Skinner West’s $16.6 Million Annex Opens

Mark T. Skinner Elementary School achieved a Silver rating under the U.S. Green Building Council’s LEED (Leadership in Energy and Environmental Design) for Schools Rating System

February, 2019

After lobbying for more room over the course of a decade, Skinner West Elementary School opened a long awaited new annex that will accommodate 400 more students. The expansion brings 22 additional classrooms to Skinner elementary schoolwhich offers both selective-enrollment and neighborhood programming.  The new annex includes a new science lab, computer lab and multipurpose room.

Construction of the four-story, 36,000-square-foot annex began in October 2017 with final costs of the annex totaling $16.6 million (almost $4M under budget).

The $16.6 million annex was paid for with CPS capital improvement funds and No Tax-Increment Financing (TIF) funds or Neighborhood Opportunity Fund dollars were used to pay for the project.

Skinner West continues to offer a high-quality education while also surpassing national education milestones. Skinner West was nationally recognized as a Blue Ribbon School in 2013, was ranked as No. 1 elementary school by Chicago magazine and sent a school science experiment on a space shuttle.

This new addition will be an “anchor” for the community and help the school continue to “serve the growing needs of the West Loop,” Clark said.

The annex was constructed by the city’s Public Building Commission and includes a new elevator and chiller. The existing Skinner West building also received renovations.








Adapted from Pena, Mauricio. (2019, February 25).  Skinner West’s $16.6 Million Annex Opens, Bringing 22 More Classrooms To West Loop School.

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Mayor Daley Dedicates New Skinner West Elementary School

Students Participate in Back the Bid, Back to School Curriculum Teaching Olympic Ideals


Mayor Richard M. Daley today dedicated the new Mark T. Skinner West Elementary School on Chicago’s Near West Side.  The school is one of five new public schools opened this month and built under the “Modern Schools Across Chicago” program.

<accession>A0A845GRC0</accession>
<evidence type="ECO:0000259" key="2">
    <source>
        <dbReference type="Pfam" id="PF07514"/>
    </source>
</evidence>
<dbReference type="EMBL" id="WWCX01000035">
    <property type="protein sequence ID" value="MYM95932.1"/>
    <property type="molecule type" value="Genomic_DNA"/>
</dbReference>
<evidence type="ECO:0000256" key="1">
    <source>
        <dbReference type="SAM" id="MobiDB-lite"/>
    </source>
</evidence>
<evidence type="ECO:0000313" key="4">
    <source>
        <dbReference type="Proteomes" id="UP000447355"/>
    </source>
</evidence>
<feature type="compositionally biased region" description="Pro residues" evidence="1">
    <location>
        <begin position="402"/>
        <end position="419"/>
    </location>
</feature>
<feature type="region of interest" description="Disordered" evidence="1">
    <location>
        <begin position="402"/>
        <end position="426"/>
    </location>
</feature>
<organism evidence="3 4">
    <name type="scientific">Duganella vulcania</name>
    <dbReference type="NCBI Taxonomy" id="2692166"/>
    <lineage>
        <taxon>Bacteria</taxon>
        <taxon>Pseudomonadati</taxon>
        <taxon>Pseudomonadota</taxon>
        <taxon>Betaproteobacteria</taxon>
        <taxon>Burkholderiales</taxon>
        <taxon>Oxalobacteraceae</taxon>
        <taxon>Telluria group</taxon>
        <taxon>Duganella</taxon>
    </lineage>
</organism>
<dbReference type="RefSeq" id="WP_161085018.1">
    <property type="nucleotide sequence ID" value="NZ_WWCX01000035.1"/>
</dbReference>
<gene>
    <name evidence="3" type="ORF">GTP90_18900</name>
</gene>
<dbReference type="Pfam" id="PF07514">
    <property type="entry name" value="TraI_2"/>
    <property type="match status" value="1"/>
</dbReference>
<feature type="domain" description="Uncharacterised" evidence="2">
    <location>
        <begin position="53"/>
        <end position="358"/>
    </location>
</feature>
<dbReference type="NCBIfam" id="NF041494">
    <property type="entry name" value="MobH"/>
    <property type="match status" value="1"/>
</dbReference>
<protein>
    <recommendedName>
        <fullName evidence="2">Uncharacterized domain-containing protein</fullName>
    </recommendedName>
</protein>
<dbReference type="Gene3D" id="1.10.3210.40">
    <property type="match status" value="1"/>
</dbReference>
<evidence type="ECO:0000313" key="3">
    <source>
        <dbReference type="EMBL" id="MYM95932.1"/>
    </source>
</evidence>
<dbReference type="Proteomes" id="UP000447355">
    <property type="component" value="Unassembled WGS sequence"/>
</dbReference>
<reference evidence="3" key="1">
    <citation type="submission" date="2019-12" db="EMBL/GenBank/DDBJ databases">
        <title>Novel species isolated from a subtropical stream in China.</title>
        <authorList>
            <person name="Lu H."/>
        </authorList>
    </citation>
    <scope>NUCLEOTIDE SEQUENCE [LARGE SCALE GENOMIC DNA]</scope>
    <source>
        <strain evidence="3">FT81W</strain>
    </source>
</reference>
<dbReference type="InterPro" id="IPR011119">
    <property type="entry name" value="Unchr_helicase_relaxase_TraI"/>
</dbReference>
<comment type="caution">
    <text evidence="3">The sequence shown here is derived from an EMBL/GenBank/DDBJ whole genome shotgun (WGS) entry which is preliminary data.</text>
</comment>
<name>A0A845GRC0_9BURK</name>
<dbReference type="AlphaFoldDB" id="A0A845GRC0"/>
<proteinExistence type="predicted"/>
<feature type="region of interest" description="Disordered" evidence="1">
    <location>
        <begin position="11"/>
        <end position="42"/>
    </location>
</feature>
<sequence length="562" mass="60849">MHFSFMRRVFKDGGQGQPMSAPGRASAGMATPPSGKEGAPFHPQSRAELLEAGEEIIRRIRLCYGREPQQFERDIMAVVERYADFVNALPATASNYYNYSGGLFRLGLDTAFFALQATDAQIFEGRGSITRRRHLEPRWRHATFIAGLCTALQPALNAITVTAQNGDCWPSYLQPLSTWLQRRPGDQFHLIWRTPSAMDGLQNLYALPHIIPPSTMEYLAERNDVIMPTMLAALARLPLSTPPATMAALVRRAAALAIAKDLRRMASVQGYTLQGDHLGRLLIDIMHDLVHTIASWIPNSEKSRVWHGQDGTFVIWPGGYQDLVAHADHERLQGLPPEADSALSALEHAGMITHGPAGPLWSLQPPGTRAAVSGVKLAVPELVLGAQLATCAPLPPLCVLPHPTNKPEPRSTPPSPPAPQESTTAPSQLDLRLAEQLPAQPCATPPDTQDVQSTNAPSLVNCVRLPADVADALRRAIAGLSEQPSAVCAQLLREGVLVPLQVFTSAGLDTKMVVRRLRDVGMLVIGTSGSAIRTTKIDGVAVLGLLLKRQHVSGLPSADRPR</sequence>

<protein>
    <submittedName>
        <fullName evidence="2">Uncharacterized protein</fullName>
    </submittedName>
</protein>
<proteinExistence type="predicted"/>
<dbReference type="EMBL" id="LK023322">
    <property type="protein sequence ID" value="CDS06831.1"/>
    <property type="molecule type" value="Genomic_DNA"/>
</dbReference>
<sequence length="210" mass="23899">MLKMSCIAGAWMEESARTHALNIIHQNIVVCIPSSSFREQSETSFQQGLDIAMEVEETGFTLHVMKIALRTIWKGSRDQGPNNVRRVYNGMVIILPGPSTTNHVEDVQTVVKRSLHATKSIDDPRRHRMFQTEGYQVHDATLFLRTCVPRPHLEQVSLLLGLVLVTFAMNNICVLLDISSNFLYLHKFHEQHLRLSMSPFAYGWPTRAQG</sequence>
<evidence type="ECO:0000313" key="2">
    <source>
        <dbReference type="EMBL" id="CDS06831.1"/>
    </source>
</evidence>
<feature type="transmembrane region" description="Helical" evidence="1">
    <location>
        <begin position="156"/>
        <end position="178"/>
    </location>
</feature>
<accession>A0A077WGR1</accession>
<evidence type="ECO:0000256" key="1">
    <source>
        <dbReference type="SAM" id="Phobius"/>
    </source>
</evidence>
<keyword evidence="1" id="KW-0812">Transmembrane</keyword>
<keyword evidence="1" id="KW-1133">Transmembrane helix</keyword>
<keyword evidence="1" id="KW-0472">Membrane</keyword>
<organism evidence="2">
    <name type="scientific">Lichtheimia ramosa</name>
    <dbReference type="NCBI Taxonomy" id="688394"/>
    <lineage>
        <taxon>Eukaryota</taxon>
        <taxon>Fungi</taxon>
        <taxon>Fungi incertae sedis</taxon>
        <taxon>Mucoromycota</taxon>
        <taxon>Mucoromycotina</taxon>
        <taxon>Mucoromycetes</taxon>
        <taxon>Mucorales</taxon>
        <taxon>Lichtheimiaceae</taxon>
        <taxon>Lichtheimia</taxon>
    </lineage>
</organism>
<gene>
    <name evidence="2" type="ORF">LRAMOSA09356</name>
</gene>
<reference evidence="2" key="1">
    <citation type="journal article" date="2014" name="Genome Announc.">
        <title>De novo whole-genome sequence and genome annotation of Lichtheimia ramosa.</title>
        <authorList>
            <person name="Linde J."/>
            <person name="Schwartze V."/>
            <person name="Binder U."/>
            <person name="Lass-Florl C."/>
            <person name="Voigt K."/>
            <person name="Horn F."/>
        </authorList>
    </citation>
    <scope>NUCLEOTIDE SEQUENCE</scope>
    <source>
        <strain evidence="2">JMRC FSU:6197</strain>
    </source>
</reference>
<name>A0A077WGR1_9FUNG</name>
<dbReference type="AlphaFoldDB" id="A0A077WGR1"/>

Skinner, located at 1260 W. Adams St., is a classical school which draws pre-Kindergarten through eighth grade students from all over the city.  It is also a neighborhood school – the first school in the Chicago Public School system to combine the two approaches.

The neighborhood program is offered at the Kindergarten level this year and a grade level will be added each school year until it is fully K-8.

“I strongly believe we must create even more options for our students, including charter schools and performance schools, if we are going to make sure they reach their full potential,” Daley said.

“As we enter this new school year, I’ve asked our school leaders to hold our schools to an even higher level of accountability and excellence than ever.   We must ask more of every student, every parent, every teacher and every principal,” he said.

At the dedication, the Mayor also talked about how some Chicago Public School classrooms are learning about the values of the Olympic Movement by participating in the “Back the Bid, Back to School” curriculum, which was put together by CPS and Chicago 2016.

The new building replaces the old Skinner building, which was more than 50 years old. The 101,000-square-foot three-story building has a planned capacity of nearly 750 students and cost $41.6 million. Since 1996, the City has invested more than $5.5 billion in school capital improvements and built 41 new elementary and high schools.

The new building has 20 academic classrooms, four pre-K and Kindergarten classrooms, two special needs classrooms, two science labs, a computer lab, a music and art classroom, a gymnasium with stage, a library, and many other features.